Source/Disclosures
Disclosures: Devgan reports he owns CataractCoach.com, which is a free teaching website.
November 17, 2020
3 min read
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Dislocated IOL needs to be repositioned for best performance

A case shows how the optic of a diffractive multifocal IOL must be centered in the visual axis.

Source/Disclosures
Disclosures: Devgan reports he owns CataractCoach.com, which is a free teaching website.
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For best performance, the IOL optic should be aligned with the patient’s visual axis, and this is particularly true with diffractive optics.

Uday Devgan
Uday Devgan

In this case, the patient’s results in the right eye show that when the multifocal diffractive optic is well centered and the refraction is on target, the visual performance from the IOL is excellent. However, looking at the left eye in which the IOL is decentered and the refractive target was not achieved, the visual acuity drops to 20/50. In addition, the quality of the vision is poor with the patient reporting ghosting. We need to reposition this dislocated IOL in the patient’s visual axis and then treat the residual refractive error.

Clinical consultation

The patient is noted to have about 2 D of corneal astigmatism in each eye, and the right eye achieved a plano outcome without cylinder. Careful examination shows that the right eye has a single-piece toric multifocal IOL placed in the capsular bag and oriented precisely to address the corneal astigmatism. The refractive outcome is excellent with 20/20 distance vision and sharp intermediate and near vision. The left eye has a three-piece multifocal lens in the ciliary sulcus. This three-piece design is best suited for sulcus fixation, but it does not come with the option of toric correction. The patient has a myopic result due to anterior displacement of the optic and still has the 2 D of uncorrected corneal astigmatism. This results in 20/50 vision with ghosting because the diffractive rings are displaced from the visual axis (Figure 1).

Single- and three-piece IOLs
Figure 1. In the right eye, there is a single-piece toric multifocal IOL in the capsular bag resulting in an excellent visual outcome. The left eye has a dislocated three-piece multifocal IOL in the ciliary sulcus resulting in 20/50 vision with ghosting.

Source: Uday Devgan, MD

Surgical procedure

The patient was scheduled to return to the operating room for an IOL repositioning for the left eye. The IOL optic is noted to be temporally displaced, and there is vitreous prolapsed through a posterior capsule rupture. This caused the IOL to tilt and shift position as the vitreous displaced the optic. Because the IOL itself is intact and without defects, it will be saved and not exchanged. We simply need two paracentesis incisions to access the IOL, and we do not need to open the original phaco incision. We place these two incisions about 180° apart so that we can have full access to the entire anterior segment (Figure 2).

IOL repositioning surgery
Figure 2. At the beginning of the IOL repositioning surgery, it is evident that prolapsed vitreous is contributing to the optic dislocation.

A small aliquot of preservative-free triamcinolone is placed in the anterior chamber to stain the prolapsed vitreous. The vitreous is behind the optic, and accessing it, even with the small 23-gauge vitrectomy instruments, is difficult. The IOL is then brought up into the anterior chamber with the haptics temporarily placed on top of the iris. This allows the vitrector and infusion instrumentation to be placed behind the optic. Care is taken to avoid placing traction on the vitreous, and we also avoid damaging the remaining capsular support. While it is tempting to use the vitrector to remove some of the capsule in the central visual axis, this could contribute to further IOL instability.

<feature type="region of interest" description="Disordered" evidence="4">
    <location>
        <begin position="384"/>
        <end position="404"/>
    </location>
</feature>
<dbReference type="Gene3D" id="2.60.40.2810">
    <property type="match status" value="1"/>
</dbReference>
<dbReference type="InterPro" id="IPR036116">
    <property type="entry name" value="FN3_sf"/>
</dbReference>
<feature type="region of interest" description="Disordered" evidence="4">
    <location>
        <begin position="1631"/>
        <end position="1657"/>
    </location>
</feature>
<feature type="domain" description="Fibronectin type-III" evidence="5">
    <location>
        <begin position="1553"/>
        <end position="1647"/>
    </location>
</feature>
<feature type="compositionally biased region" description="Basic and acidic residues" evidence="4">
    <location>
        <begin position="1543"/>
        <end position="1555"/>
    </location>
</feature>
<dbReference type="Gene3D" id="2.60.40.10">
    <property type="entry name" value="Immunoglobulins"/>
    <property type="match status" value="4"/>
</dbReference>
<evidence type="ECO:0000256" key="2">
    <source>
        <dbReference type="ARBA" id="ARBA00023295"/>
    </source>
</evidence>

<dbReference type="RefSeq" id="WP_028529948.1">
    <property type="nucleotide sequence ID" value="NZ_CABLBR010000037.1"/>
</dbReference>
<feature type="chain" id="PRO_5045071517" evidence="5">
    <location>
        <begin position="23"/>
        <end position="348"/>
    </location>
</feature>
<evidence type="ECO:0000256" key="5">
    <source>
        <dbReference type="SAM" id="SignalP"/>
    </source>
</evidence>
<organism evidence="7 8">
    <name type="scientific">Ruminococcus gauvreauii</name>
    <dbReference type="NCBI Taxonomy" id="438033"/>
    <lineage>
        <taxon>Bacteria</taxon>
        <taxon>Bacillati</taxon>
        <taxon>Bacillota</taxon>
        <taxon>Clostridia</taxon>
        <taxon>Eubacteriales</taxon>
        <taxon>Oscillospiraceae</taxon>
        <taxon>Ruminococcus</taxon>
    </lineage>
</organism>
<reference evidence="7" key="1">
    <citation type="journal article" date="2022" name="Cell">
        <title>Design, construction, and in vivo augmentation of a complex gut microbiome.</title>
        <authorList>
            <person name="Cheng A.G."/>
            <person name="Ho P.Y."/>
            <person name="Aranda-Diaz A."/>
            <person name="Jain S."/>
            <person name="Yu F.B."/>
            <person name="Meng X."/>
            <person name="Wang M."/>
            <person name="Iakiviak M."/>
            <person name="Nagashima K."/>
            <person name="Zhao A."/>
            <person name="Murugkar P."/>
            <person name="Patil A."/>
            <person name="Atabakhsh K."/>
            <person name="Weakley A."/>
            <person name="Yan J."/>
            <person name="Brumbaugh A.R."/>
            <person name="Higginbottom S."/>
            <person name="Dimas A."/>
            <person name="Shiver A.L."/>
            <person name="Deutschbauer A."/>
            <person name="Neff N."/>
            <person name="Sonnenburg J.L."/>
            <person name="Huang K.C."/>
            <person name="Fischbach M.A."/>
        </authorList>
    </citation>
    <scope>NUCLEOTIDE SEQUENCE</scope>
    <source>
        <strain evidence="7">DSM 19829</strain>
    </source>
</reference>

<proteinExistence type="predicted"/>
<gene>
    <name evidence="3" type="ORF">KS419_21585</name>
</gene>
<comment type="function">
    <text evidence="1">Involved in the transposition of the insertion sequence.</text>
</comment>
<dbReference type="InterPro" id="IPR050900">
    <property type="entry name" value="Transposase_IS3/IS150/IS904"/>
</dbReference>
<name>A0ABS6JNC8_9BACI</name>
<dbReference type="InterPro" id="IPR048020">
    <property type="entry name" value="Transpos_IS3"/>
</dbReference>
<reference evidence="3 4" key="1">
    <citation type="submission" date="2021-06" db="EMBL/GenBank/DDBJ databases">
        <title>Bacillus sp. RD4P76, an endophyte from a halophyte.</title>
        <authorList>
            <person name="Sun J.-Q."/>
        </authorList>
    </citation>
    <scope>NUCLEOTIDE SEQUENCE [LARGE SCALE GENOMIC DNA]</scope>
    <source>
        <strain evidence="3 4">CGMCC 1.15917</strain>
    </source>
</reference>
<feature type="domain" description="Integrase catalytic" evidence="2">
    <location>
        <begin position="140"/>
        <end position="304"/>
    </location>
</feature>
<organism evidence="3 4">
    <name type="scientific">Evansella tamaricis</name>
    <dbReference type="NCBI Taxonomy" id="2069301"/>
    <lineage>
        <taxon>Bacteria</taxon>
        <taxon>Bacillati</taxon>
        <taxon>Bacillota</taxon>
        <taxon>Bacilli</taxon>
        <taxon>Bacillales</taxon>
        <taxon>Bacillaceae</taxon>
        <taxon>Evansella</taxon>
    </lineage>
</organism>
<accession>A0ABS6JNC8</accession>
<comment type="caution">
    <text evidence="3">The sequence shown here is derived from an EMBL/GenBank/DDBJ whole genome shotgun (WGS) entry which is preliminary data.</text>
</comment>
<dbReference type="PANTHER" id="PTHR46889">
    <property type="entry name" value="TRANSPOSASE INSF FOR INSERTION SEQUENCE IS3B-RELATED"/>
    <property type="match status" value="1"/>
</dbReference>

More triamcinolone is injected to confirm that all of the prolapsed vitreous is removed from the anterior segment. Now the IOL can be repositioned into the ciliary sulcus and rotated so that the haptics are at the most secure position. Optic capture is also an option to help ensure long-term stability; however, it can result in a refractive shift. We can then confirm the best centration of the diffractive rings by aligning the Purkinje images with the visual axis. The pupil can be constricted pharmacologically to help secure the IOL position (Figure 3).

IOL is placed securely in the ciliary sulcus
Figure 3. After performing an anterior vitrectomy, the IOL is placed securely in the ciliary sulcus with the haptics rotated to the area of greatest support. The optic can now be centered so that the diffractive rings are aligned with the visual axis.

Postoperative course

On the first postop day, the patient noted subjectively better vision and was seeing 20/40 with a well-centered IOL. The patient still had the residual refraction of mild myopia with 2 D of astigmatism. The patient will need at least 1 month to recover fully from this IOL repositioning procedure and to achieve refractive stability. Then a YAG laser can be used to remove capsular opacities from the visual axis, with care taken not to disrupt IOL support.

The final step is to dial in the refractive outcome to plano with the excimer laser, performing either LASIK or PRK. The treatment will be precise because the ablation is a pure myopic cylinder. This will result in a plano outcome with clear vision to match the other eye.

Our take-home lesson is that with diffractive multifocal IOLs, we must center the optic in the visual axis and achieve a plano outcome in order to get the best visual performance.

Go to cataractcoach.com/category/dislocated-IOL to see surgical video of this case at CataractCoach.com.